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P0259 Injection Pump Fuel Metering Control B High

OBD-II Trouble Code Technical Description

Article by
Randy
Randy Worner
ASE Certified Master Technician

Injection Pump Fuel Metering Control B High (Cam/Rotor/Injector)

What does that mean?

This generic powertrain/engine diagnostic trouble code can typically apply to all diesel fueled OBD-II equipped engines (e.g. Ford, Chevy, GMC, Ram, etc.), but shows up more often in certain Mercedes Benz and VW vehicles.

Although generic, the exact repair steps may vary depending on year, make, model and powertrain configuration.

The Injection Pump Metering Control Circuit "B" is usually found mounted inside / on the side of the injection pump bolted to the engine. The Injection Pump Metering Control Circuit "B" is usually made up of a Fuel Rack Position (FRP) Sensor and a Fuel Quantity Actuator.

The FRP sensor converts the amount of diesel fuel being delivered by the Fuel Quantity Actuator to the injectors into an electrical signal for the Powertrain Control Module (PCM).

The PCM receives this voltage signal to determine how much fuel it will put into the engine based upon engine operating conditions. This code is set if this input does not match normal engine operating conditions stored in the PCM’s memory, even for a second, as this diagnostic trouble code demonstrates. It also looks at the voltage signal from the FRP sensor to determine if it is correct at initial Key On.

The code P0259 Injection Pump Fuel Metering Control B High (Cam/Rotor/Injector) is set when the voltage at the sensor stays above a set level (usually over 4.8V) for too long a period. This code is usually considered to be an electrical circuit issue. Refer to a vehicle specific repair manual to determine which is the "B" part of the circuit for your particular application.

Troubleshooting steps may vary depending upon manufacturer, type of FRP sensor and wire colors.

What is the severity of this DTC?

Severity in this case will be not severe. Since it is electrical failure, the PCM can compensate adequately for it.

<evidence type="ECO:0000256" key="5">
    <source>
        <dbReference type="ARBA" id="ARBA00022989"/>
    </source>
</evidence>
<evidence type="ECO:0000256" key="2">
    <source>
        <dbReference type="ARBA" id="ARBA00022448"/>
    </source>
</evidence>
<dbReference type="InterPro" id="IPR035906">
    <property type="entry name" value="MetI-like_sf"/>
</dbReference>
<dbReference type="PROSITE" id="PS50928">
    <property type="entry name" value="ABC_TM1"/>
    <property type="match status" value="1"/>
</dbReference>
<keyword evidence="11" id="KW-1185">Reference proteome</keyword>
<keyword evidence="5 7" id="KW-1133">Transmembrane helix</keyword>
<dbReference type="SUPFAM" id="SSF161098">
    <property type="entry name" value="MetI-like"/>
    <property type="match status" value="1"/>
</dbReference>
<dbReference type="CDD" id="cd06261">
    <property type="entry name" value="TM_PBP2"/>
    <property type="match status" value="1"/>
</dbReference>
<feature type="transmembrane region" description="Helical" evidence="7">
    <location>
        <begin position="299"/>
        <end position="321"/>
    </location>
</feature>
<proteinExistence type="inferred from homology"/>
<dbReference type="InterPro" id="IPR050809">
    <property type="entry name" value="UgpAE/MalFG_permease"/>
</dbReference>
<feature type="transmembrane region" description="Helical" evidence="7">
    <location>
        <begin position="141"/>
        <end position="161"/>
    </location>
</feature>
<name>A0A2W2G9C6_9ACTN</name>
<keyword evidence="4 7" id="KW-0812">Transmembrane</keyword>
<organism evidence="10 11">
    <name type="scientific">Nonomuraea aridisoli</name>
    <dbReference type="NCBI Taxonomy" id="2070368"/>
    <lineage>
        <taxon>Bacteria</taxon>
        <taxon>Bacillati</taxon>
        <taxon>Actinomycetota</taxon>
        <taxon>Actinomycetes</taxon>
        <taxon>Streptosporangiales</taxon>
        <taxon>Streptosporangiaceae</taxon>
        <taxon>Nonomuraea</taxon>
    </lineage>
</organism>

What are some of the symptoms of the code?

Symptoms of a P0259 trouble code may include:

What are some of the common causes of the code?

Causes for this P0259 code may include:

What are some P0259 troubleshooting steps?

A good starting point is always to check for technical service bulletins (TSB) for your vehicle. Your issue may be a known issue with a known fix put out by the manufacturer and can save you time and money during diagnosis.

Next, locate the FRP sensor on your vehicle. This sensor is usually found usually found mounted inside / on the side of the injection pump bolted to the engine. Once located, visually inspect the connector and wiring. Look for scraping, rubbing, bare wires, burn spots or melted plastic. Pull the connector apart and carefully inspect the terminals (the metal parts) inside the connector. See if they look burned or have a green tint indicating corrosion. Use electrical contact cleaner and a plastic bristle brush if cleaning of the terminals is needed. Let dry and apply electrical grease where the terminals contact.

If you have a scan tool, clear the diagnostic trouble codes from memory, and see if P0259 code returns. If it does not, then the connections were most likely your problem.

If the P0259 code does return, we will need to test the FRP sensor and its associated circuits. With the Key Off, disconnect the electrical connector at the FRP sensor. Connect a Digital Voltmeter black lead to the ground terminal at the FRP sensor wiring harness connector. Connect the red lead of the Digital Voltmeter to the power terminal at the FRP sensor wiring harness connector. Turn Key On Engine Off. Check manufacturer’s specifications; voltmeter should read either 12 volts or 5 volts. If not, repair the power or ground wire, or replace the PCM.

If the prior test passed, we will need to test the signal wire. With the connector still disconnected, move the red lead of the voltmeter from the power wire terminal to the signal wire terminal. The voltmeter should now read 5 volts. If not, repair the signal wire, or replace the PCM.

If all prior tests have passed and you continue to get a P0259, this would most likely indicate a failed FRP sensor / Fuel Quantity Actuator, although a failed PCM could not be ruled out until the FRP sensor / Fuel Quantity Actuator had been replaced. If unsure, seek assistance from a trained automotive diagnostician. PCMs must be programmed, or calibrated to the vehicle to be installed correctly.

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